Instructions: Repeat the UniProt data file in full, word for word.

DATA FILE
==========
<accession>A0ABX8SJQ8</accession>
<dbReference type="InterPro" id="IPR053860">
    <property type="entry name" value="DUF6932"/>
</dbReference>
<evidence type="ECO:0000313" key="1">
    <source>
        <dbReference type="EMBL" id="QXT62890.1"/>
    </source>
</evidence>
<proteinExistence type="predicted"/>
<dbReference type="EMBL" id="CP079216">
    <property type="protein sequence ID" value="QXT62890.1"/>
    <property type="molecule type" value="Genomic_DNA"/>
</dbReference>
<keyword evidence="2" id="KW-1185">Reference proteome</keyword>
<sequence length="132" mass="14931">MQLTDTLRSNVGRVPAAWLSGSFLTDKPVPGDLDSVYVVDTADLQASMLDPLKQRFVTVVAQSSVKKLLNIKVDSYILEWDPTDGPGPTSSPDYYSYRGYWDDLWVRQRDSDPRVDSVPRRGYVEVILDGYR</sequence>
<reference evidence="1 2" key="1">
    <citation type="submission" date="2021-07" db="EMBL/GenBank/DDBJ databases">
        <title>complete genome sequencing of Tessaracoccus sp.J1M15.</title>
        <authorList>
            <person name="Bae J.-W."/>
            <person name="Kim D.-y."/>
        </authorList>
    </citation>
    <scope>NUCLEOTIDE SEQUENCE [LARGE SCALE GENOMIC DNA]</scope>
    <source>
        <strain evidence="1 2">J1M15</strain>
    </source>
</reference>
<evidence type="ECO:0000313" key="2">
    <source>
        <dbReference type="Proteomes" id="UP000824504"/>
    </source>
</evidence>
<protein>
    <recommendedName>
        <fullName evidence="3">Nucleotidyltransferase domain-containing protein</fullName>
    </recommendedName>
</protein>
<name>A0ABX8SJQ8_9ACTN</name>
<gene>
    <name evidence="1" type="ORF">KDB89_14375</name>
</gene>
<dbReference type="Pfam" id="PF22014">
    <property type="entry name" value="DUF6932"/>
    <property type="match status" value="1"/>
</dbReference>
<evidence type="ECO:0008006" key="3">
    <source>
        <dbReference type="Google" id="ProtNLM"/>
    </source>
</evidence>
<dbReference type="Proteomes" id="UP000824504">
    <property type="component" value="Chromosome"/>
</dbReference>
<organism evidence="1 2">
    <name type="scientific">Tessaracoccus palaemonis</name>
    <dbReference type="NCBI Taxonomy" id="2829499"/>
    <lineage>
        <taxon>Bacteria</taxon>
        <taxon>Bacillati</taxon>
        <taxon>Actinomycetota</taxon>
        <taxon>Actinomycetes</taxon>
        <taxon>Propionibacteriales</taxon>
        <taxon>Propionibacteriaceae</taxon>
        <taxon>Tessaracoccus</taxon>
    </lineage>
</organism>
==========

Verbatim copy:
<accession>A0ABX8SJQ8</accession>
<dbReference type="InterPro" id="IPR053860">
    <property type="entry name" value="DUF6932"/>
</dbReference>
<evidence type="ECO:0000313" key="1">
    <source>
        <dbReference type="EMBL" id="QXT62890.1"/>
    </source>
</evidence>
<proteinExistence type="predicted"/>
<dbReference type="EMBL" id="CP079216">
    <property type="protein sequence ID" value="QXT62890.1"/>
    <property type="molecule type" value="Genomic_DNA"/>
</dbReference>
<keyword evidence="2" id="KW-1185">Reference proteome</keyword>
<sequence length="132" mass="14931">MQLTDTLRSNVGRVPAAWLSGSFLTDKPVPGDLDSVYVVDTADLQASMLDPLKQRFVTVVAQSSVKKLLNIKVDSYILEWDPTDGPGPTSSPDYYSYRGYWDDLWVRQRDSDPRVDSVPRRGYVEVILDGYR</sequence>
<reference evidence="1 2" key="1">
    <citation type="submission" date="2021-07" db="EMBL/GenBank/DDBJ databases">
        <title>complete genome sequencing of Tessaracoccus sp.J1M15.</title>
        <authorList>
            <person name="Bae J.-W."/>
            <person name="Kim D.-y."/>
        </authorList>
    </citation>
    <scope>NUCLEOTIDE SEQUENCE [LARGE SCALE GENOMIC DNA]</scope>
    <source>
        <strain evidence="1 2">J1M15</strain>
    </source>
</reference>
<evidence type="ECO:0000313" key="2">
    <source>
        <dbReference type="Proteomes" id="UP000824504"/>
    </source>
</evidence>
<protein>
    <recommendedName>
        <fullName evidence="3">Nucleotidyltransferase domain-containing protein</fullName>
    </recommendedName>
</protein>
<name>A0ABX8SJQ8_9ACTN</name>
<gene>
    <name evidence="1" type="ORF">KDB89_14375</name>
</gene>
<dbReference type="Pfam" id="PF22014">
    <property type="entry name" value="DUF6932"/>
    <property type="match status" value="1"/>
</dbReference>
<evidence type="ECO:0008006" key="3">
    <source>
        <dbReference type="Google" id="ProtNLM"/>
    </source>
</evidence>
<dbReference type="Proteomes" id="UP000824504">
    <property type="component" value="Chromosome"/>
</dbReference>
<organism evidence="1 2">
    <name type="scientific">Tessaracoccus palaemonis</name>
    <dbReference type="NCBI Taxonomy" id="2829499"/>
    <lineage>
        <taxon>Bacteria</taxon>
        <taxon>Bacillati</taxon>
        <taxon>Actinomycetota</taxon>
        <taxon>Actinomycetes</taxon>
        <taxon>Propionibacteriales</taxon>
        <taxon>Propionibacteriaceae</taxon>
        <taxon>Tessaracoccus</taxon>
    </lineage>
</organism>